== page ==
Wendy, I know. I think a lot of soapers think their soaps have a lower pH because they use unreliable testing strips. But your pH sounds accurate to me and just about perfect, in my opinion, for a handmade soap!! Thanks for contributing. I am really fascinated to hear other people's results and love when other soapers realize the truth about soap pH. xoxox Jen

Marsha said...

I'm sitting back trying to find ways to lower ph in my soaps, and having heated debates with fellow Soapers left and right about the accuracy of tongue testing soap. I even made a point that if here in the US, if we were required to have our soaps tested for safety prior to sale, zap testing would be nixed. Thank you for your post. You just proved my points. May I ask what pH is acceptable in your country?

Marsha said...

.

Anonymous said...

makes sense as the skin can dissolve with excessive lye and in extreme cases burn.I BELIEVE a ph of 9 to 10 is acceptable as this has antibacterial and cleansing properties lower than this is sludge soap with unspent oil.Also noticed that soap ph does lower with age .Cutting the soap into reasonable size bars and airing it will eventually turn lye to a carbonate

Jennifer Young said...

Marsha, a pH of up to even 11 is acceptable here. Sorry it has taken me so long to respond! xo Jen

Marsha said...

Woods! That's high! There's no way to tell if that is unreacted lye or just the natural fatty acid profile creating that high of a pH. May as well wash with commercial laundry detergent or ammonia even. I'd er on the side of caution and keep soap below 10 or as close to neutral ad possible. Thanks for answering.

Jennifer Young said...

Ours is almost always between 9 and 10. Sometimes a little lower, sometimes slightly higher, but the lab accepts up to 11ph as acceptable for the skin. I don't think it would be the same as washing with ammonia or laundry detergent.... have you ever had an external lab analyze your ph? The results are SURPRISING!!! We have to have each batch tested. As you can see on my follow up post http://jenorasoaps.blogspot.com.es/2013/05/ph-handmade-cold-process-soap-and.html another soaper posted her external lab results and they were higher than 10. Let us know if you every get an external analysis!! xo Jen

Marsha said...

I've finally concluded my experiments on dropping pH to a more neutral soap. 11 just isn't safe for the skin, no matter what a lab says. I use a 2 point calibrated pH meter on my soap.

Jennifer Young said...

Marsha, I would love if you could share how you drop the ph in your soap bars, something that has never been as easy for me as manipulating the pH in our liquid soap (usually between 8.5 & 9). We also use a 2 point calibrated pH meter, but the lab always tests higher. i think it is more about the way they test than what instruments. How do you usually test pH of your bar soap? Thank you for your comments!! xo Jen

Marsha said...

Sadly I don't do bar soaps. I'm Liquid soap exclusive. I actually posted the conclusion on my YouTube channel yesterday and I do know many varieties soapers who get their ph down that far as well and they gave me some pointers throughout my work these passed few months. Using additives like citric and stearic Acid lowers pH. Coupled with extra function stearic has on hardening soap, which I believe is also a function of sodium lactate if it's added to lye solution, you're less at risk of having mushy soap caused by the extra superfat that comes with using the acids. You can also use salt to harden, and counter this effect. Another way, which I'm going to test next is to use a larger superfat up front, since the free fatty acids will effect final ph as well. My hardest part wasn't lowering pH, rather making sure my free fats were solubilized in my liquid soap.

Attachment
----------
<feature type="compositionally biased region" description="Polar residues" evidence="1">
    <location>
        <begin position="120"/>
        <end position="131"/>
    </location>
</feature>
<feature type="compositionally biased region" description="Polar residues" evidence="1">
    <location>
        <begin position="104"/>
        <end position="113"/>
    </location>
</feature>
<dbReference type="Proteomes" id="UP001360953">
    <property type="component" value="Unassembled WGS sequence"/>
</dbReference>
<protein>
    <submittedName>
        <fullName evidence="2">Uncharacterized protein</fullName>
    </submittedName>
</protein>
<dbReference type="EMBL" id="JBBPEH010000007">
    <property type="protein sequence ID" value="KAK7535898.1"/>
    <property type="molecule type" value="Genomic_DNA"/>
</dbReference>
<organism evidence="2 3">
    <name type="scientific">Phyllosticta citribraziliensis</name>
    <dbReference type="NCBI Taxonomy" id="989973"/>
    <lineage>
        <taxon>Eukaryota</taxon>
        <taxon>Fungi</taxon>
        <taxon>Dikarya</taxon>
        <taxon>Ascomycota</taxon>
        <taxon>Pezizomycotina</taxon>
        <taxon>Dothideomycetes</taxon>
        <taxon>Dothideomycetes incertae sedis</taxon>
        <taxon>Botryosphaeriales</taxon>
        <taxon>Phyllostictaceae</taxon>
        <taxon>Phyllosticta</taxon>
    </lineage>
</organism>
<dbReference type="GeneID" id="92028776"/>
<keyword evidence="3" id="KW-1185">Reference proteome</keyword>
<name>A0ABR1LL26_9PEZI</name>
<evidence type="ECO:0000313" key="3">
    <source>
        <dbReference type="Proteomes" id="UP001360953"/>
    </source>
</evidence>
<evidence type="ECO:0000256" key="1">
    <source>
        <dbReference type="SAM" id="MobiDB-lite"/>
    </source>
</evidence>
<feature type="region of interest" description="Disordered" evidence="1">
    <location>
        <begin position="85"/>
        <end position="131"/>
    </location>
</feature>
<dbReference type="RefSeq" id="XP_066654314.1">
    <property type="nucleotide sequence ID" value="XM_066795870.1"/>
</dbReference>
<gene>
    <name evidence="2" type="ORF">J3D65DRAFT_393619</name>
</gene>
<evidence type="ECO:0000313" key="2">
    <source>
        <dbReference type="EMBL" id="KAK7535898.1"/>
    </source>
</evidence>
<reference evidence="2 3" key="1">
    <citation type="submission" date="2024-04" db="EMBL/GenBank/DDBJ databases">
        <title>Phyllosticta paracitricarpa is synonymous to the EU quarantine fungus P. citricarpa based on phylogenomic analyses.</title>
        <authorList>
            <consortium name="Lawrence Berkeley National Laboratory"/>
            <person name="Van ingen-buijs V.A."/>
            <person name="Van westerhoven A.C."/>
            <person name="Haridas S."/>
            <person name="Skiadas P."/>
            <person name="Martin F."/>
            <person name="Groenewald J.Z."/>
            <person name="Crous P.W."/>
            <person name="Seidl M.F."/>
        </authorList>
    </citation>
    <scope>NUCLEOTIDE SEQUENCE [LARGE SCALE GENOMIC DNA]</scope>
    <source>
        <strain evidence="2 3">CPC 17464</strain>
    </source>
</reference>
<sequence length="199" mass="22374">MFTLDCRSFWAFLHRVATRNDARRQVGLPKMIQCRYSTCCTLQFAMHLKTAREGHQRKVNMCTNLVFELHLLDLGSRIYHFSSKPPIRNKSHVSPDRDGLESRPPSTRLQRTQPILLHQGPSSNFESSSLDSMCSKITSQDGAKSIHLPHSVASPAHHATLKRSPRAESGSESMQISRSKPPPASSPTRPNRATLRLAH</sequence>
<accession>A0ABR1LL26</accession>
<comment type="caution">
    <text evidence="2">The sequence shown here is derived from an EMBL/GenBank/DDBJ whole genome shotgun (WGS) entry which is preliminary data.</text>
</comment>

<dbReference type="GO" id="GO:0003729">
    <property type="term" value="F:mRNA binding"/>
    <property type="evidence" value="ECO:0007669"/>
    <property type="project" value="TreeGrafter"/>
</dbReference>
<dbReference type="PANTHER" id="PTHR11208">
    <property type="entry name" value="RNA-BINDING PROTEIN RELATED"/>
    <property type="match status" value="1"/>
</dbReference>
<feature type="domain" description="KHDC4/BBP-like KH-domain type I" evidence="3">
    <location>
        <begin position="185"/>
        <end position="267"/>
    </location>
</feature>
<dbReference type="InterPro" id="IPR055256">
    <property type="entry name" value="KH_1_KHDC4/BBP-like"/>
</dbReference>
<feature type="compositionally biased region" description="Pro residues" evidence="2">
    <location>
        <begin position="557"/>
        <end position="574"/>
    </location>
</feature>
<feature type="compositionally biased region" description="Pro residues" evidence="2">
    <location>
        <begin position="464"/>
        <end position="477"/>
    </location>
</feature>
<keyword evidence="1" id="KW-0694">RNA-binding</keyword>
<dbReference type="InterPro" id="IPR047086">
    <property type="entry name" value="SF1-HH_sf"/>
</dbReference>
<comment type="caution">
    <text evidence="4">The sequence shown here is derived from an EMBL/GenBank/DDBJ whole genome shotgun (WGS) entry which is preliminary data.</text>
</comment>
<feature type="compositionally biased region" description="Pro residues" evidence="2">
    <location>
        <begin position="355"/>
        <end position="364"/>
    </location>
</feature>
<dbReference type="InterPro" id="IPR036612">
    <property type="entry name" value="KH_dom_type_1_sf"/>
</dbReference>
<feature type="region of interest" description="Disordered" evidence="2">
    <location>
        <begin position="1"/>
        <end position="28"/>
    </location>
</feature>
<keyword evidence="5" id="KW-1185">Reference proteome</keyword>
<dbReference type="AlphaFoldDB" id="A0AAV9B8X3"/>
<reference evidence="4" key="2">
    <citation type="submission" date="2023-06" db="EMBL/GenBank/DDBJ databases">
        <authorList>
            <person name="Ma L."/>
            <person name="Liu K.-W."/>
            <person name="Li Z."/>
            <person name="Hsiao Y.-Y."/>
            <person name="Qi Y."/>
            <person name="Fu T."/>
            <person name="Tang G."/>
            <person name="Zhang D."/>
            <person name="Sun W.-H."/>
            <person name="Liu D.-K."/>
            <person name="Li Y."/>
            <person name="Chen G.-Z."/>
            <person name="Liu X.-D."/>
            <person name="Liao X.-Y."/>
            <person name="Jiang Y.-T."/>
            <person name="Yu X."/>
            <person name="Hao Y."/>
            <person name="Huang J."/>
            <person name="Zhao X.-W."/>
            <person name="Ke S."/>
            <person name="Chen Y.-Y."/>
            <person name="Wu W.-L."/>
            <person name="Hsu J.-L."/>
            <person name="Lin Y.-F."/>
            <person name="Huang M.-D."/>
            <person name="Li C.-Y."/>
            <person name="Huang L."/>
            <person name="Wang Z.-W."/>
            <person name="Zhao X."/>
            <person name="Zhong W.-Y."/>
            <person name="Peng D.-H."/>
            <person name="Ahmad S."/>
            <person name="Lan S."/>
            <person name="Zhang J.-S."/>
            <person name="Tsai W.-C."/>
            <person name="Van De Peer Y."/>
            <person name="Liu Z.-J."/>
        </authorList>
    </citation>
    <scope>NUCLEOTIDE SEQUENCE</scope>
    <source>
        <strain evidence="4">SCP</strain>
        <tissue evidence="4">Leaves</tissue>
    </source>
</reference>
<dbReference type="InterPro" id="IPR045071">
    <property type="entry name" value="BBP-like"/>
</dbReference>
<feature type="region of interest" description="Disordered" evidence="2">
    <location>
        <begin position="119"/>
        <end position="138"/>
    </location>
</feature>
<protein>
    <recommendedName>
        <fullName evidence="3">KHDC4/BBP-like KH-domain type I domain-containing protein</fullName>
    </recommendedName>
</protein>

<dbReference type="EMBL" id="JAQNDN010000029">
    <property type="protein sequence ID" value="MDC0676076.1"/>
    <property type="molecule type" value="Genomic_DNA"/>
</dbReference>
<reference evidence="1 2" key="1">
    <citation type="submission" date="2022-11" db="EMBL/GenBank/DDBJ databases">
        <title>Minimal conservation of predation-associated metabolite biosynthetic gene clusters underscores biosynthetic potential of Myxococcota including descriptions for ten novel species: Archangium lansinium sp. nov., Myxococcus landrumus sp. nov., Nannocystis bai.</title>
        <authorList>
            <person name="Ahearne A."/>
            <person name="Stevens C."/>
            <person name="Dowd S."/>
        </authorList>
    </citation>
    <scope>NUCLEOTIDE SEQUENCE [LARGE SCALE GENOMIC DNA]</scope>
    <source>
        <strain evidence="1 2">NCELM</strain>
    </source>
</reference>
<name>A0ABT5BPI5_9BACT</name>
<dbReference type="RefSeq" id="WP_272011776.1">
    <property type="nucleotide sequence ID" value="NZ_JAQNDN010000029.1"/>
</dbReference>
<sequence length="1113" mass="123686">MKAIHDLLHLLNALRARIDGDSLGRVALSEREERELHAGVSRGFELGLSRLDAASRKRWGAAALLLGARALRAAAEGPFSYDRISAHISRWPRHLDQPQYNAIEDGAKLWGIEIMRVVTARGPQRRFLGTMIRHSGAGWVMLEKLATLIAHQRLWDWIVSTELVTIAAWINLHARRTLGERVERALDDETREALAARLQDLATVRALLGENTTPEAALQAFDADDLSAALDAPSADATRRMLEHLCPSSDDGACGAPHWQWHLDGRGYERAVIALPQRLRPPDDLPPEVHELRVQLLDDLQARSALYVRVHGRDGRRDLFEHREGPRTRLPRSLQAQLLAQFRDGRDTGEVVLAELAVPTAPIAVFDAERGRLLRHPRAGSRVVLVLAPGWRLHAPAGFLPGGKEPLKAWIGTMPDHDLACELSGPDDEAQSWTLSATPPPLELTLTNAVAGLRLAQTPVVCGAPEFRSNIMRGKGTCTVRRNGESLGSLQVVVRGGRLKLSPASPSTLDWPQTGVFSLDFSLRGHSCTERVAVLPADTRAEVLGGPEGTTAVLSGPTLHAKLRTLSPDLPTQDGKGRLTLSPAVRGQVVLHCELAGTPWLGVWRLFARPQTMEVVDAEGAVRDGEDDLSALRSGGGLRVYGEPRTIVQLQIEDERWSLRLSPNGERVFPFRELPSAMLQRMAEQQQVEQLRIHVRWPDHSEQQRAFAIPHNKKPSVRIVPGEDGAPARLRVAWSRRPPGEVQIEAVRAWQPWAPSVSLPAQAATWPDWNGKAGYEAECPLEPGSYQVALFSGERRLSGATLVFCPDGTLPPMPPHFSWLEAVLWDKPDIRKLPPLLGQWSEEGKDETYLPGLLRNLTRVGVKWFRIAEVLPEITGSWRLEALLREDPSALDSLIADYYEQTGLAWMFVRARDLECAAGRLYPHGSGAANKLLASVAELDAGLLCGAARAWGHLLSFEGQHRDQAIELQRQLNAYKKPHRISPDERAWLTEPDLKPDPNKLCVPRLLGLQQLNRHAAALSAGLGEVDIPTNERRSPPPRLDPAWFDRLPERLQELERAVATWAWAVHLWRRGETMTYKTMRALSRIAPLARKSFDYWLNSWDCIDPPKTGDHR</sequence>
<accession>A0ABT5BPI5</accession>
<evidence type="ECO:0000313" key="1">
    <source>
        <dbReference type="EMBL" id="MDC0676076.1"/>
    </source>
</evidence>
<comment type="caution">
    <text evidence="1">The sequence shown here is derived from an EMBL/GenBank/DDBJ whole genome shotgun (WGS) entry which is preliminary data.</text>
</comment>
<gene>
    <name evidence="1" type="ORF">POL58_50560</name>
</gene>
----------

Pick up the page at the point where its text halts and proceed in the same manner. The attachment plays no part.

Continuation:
Jennifer Young said...

Marsha, Thanks for all the info! I so rarely check this blog lately that it was great to find you here. As for citric acid, that is how I lower the pH in our liquid soap but it has had no effect on by bar soap in my experiments. My salt soap bar always has the lowest pH... I do use Sodium Lactate which has helped hardness as I don't use palm oil. An issue with bar soap is not just mushy soap but oils going off as well with higher SF. We thicken our liquid soap with sea salt. Thanks again for your comments! xo Jen

Marsha said...

To counter the rancidity of the higher superfat, have you tried and antioxidant like Vitamin E?

Jennifer Young said...

I have... both Vitamin E and Grapefruit Seed... but the higher the sf, the shorter the shelf life. No matter what they say, it is VERY tricky to lower pH in bar soap. So simple in Liquid soap... just made a big batch of liquid soap today and was thinking about this thread as I lowered the pH.... anyway, thank you for your input. This is what I enjoy most about this blog. The sharing of ideas. xoxoxo Jen

Marsha said...

Pick up the book Scientific Soapmaking by Kevin Dunn if you haven't already. I'm just about to crock open my new copy now, so this will be an interesting few weeks as I relearn chemistry terminology and apply it to soap.

Jennifer Young said...

Marsha, Thank you so much for the tip!! xoxo Jen

Marsha said...

Totally welcome! You should come over to the Facebook group, Liquid Soapmakers. Might help you fine tune some stuff, if you're like. We're always experimenting and trying to keep up to date on new methods and such.

natalia said...

i wish i knew what to do to get a ph=7 because i feel mine ph between 9and10 very drying in my skin. I already worked with 5 and 7% superfat and also different discount of water. also cp and cpop (40% caustic solution) ... nothing seems to give me a different ph...